This evening, as we were discussing the future of education on #txeduchat, Vicki Davis tweeted out this wonderful piece of advice. I immediately thought of all of the changes that are happening in education and the changes that aren't happening because of fear. I also remembered reading a Twitter conversation in which Joy Kirr suggested "What Would You Do If You Weren't Afraid?" as an EdCamp session. So I started thinking, what would I do if I weren't afraid? What am I afraid of? What would happen if I conquered those fears and just did what I knew was best for my students?
I think many of us are afraid to be wrong. We are afraid of change because it means that we might have to change. We might have to do things differently and that might require risk and even failure. Many of us fear what others will think of us if we share our opinions or try something different in our classrooms. By allowing this fear to control us, we are unable to give our students the innovative and creative experiences that they need. Many of us fear test results if we stray away from test prep and worksheets. We know that we will be held accountable for these actions if our students do not perform well on their tests at the end of the year. Because of this fear, we stick with the safe and comfortable lesson plans. When the reality is that our students can learn so much more, including the standards, from learning experiences that encourage them to take risks, experience failure, and solve real world problems.
So, what would I do if weren't afraid? By nature, I am a very fearful person that worries so much about what others think about me and my opinions. I have to admit that since becoming connected, I have become much more outspoken about by thoughts and opinions when it comes to education. While I am very aware that I am not always right, I think it is so important to engage in conversations and create discussions that open doors for collaboration. Even so, there are still many topics and ideas that I shy away from because of fear...fear of rejection, fear of judgment, and fear of failure.
I spent some time this evening thinking about these things things. So, here is my list of things that I would do if I weren't afraid...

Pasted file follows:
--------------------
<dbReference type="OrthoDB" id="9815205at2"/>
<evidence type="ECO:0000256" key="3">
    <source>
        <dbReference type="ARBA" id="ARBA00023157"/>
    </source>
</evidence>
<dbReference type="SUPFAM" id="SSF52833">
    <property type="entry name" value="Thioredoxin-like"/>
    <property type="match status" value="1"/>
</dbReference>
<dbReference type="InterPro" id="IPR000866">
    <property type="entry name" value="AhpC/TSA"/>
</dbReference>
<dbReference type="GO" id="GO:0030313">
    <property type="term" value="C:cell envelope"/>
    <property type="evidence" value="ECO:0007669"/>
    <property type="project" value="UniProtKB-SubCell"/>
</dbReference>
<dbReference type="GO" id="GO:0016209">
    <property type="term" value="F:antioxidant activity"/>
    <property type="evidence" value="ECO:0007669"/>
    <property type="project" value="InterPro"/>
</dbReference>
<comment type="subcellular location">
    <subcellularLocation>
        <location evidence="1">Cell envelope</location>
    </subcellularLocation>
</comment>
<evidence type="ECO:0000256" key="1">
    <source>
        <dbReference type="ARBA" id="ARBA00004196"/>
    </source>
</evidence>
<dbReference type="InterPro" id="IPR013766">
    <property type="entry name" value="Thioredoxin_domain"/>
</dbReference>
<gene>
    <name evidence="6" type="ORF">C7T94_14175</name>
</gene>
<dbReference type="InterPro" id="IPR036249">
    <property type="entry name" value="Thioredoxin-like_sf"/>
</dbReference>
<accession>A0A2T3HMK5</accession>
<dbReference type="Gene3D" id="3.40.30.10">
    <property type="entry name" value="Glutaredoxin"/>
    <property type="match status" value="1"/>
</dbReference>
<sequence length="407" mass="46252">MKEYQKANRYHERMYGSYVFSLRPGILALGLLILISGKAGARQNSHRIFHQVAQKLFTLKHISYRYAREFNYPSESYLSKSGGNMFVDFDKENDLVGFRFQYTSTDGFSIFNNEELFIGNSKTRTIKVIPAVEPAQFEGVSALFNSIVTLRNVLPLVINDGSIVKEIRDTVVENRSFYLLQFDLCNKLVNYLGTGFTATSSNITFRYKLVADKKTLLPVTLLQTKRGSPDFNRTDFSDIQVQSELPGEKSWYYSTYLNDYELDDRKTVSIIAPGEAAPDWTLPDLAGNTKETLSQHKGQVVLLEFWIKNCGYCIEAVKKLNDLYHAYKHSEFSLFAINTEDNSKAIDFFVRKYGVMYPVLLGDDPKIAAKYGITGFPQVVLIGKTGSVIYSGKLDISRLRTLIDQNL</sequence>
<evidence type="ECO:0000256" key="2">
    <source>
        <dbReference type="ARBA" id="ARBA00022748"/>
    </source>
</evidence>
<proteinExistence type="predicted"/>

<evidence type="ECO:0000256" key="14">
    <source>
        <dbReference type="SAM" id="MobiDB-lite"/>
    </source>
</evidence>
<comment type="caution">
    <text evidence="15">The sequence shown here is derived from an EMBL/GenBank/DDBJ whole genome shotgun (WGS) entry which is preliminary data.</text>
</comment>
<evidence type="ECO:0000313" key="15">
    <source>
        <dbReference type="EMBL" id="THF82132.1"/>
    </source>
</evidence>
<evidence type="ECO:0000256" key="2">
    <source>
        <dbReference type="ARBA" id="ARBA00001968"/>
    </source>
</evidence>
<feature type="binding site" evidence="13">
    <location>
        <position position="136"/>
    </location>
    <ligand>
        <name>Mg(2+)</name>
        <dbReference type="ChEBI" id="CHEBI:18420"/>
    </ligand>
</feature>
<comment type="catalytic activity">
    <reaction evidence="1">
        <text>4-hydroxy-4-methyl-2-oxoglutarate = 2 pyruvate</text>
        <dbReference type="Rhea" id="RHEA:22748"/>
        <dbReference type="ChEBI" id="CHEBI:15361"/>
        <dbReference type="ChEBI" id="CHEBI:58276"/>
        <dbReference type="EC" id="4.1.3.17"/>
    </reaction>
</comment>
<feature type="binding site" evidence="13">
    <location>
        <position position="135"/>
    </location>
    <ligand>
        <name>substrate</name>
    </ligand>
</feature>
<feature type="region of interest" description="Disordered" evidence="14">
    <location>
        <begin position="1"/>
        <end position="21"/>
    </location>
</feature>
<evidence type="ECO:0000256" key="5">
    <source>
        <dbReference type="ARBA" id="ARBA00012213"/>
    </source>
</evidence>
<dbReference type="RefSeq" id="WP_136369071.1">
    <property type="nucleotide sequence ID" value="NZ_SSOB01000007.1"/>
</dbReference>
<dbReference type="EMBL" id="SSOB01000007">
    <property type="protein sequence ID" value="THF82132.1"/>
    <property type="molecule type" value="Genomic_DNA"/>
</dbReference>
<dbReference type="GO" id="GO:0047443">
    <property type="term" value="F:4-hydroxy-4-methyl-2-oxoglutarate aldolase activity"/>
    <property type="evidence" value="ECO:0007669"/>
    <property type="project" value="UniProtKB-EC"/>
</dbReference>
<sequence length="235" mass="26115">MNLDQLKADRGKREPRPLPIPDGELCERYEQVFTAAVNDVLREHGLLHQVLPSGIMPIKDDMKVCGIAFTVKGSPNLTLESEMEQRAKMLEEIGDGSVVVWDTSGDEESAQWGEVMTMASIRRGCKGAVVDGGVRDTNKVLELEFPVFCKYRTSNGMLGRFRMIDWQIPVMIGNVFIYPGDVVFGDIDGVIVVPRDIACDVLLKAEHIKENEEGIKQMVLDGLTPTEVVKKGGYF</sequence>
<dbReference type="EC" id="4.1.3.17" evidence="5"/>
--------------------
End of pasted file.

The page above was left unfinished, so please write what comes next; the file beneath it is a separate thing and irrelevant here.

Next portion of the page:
1) I would invite teachers into my classroom to see Genius Hour in action and watch as my students work on amazing projects that give them opportunities to learn by doing.
2) I would share my blog with teachers on my campus in an effort to start conversations and encourage reflection.
3) I would find ways to encourage our junior high and high school campuses to provide mentors and internships for students.
4) I would find more opportunities to speak up for change and would encourage others to do the same.
5) I would trust myself and know that as long as my students are the priority and I am attempting to make the learning meaningful for them, I am doing the right thing.
Being fearful doesn't bring change. I will never overcome my fears by doing nothing. Acknowledging them gives me a desire to conquer them. I don't want my students to suffer because I was afraid to try something new. Instead, I want them thrive and love learning because I was willing to go out on a limb and give them the opportunities that they deserve. So I will take Vicki's advice and will not fear change, but instead will recognize and fear complacency, mediocrity, and apathy.
So, I thought it might be cool to share the things that we fear as educators as an opportunity to support and encourage each other. What are some things that you would do in your classroom if you weren't afraid? Share them on Twitter using the hashtag #notafraidEDU or comment below.